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Workshop to Focus on Equipment That Works for Today’s Small Farms

EVERETT, Wash. — From wheel hoes, seeders, and cultivators to binders, thrashers, walk-behinds and spaders, the tools available to modern farmers can be overwhelming. What do you need? What size? Is that rusting cultivator behind the barn worth refurbishing? What about hay-fueled horsepower?

A Washington State University Snohomish County Extension workshop will focus on the tools and equipment available to help today’s small-scale farmers save time and increase their bottom line.

The workshop will be held on Saturday, April 26, from 9 a.m. to 3:30 p.m. at the Klesek Family Farm in Stanwood. The farm is located at 24101 Miller Road in Stanwood. The cost is $55 and includes lunch.

Space is limited and pre-registration is required by April 22. Download the form at http://snohomish.wsu.edu/ag/workshops/winterworkshops07.htm and mail with your check, or call Karie Christensen at 425/338-2400, email klchristen@wsu.edu.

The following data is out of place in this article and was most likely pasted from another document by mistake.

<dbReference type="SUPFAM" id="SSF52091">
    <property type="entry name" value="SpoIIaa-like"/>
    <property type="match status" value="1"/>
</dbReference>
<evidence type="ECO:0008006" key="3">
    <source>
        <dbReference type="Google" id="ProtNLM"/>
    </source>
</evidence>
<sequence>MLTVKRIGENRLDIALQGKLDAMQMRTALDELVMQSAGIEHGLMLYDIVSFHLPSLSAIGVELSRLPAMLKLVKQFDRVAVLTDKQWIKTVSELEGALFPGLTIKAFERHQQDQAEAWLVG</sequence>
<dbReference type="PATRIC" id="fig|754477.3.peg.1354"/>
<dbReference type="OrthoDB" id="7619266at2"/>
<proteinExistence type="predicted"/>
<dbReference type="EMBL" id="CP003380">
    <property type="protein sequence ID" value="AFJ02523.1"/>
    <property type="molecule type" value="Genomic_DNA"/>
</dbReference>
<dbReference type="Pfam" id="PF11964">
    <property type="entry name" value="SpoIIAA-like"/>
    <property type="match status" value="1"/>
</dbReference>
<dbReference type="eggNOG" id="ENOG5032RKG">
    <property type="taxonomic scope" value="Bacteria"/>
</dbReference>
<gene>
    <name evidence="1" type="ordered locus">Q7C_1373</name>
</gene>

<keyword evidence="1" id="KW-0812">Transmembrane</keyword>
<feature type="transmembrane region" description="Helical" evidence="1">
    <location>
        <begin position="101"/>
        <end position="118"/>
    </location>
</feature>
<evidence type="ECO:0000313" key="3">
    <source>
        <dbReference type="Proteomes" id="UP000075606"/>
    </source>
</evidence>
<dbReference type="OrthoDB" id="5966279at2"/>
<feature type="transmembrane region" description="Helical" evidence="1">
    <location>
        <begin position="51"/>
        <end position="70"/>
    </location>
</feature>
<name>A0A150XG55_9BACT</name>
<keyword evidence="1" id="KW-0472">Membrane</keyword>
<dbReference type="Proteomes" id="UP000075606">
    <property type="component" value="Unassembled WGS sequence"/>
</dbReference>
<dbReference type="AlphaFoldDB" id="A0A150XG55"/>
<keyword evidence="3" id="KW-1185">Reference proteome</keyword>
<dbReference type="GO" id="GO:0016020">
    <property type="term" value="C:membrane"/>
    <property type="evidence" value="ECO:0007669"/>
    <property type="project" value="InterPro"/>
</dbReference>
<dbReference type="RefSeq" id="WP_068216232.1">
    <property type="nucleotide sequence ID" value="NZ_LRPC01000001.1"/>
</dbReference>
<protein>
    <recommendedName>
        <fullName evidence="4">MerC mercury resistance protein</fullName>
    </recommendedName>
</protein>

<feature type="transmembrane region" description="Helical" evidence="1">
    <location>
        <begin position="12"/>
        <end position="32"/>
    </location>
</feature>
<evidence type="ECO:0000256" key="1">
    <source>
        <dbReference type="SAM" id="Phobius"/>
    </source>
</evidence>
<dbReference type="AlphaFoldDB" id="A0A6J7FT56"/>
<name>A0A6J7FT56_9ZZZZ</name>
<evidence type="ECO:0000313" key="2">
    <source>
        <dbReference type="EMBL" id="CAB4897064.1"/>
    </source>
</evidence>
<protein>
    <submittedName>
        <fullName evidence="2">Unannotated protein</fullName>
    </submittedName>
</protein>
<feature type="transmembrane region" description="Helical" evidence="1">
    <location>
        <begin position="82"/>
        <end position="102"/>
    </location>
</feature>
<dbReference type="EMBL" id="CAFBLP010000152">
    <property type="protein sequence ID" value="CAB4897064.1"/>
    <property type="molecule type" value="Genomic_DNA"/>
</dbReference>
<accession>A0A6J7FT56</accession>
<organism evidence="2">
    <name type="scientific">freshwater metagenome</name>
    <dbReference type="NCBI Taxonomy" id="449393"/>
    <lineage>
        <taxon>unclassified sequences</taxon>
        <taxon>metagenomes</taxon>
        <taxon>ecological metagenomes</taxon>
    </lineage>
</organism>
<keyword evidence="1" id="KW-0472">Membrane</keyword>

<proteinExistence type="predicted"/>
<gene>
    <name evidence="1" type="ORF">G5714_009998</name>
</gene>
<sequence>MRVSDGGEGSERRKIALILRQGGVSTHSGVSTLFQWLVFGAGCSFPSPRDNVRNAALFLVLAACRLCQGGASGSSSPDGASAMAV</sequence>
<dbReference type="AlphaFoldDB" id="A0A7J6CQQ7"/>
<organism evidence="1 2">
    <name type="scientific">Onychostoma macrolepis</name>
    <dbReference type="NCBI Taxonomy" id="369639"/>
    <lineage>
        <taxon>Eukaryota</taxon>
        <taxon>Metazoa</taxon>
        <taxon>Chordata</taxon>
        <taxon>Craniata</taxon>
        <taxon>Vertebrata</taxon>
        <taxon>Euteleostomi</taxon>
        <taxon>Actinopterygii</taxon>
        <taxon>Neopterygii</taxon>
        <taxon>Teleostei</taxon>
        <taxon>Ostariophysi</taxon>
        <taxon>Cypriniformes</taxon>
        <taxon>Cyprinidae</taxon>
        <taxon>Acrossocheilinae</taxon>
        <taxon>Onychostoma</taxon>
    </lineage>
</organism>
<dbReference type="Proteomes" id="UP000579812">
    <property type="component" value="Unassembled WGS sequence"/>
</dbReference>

Presentations will cover currently available hand-, tractor-, and horse-powered equipment, including how to determine the most appropriate match between farm, farming style, and implement. Hands-on practice will provide participants with the knowledge to make the most of future equipment purchases. The use of horses as a power source will be a special focus.

The instructors will be Tristan Klesik who has been farming in Snohomish County for more than 10 years and uses draft horses in addition to a variety of tractors and hand tools, Ray De Vries who organically farms more than 100 acres in the Skagit Valley and sells into wholesale markets across the country, and WSU soil scientist Andy Bary who has a special interest in tools and equipment that help small-scale farmers work more efficiently and improve profitability.

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Media Contacts

Kate Halstead, WSU Snohomish County Extension, 425-357-6024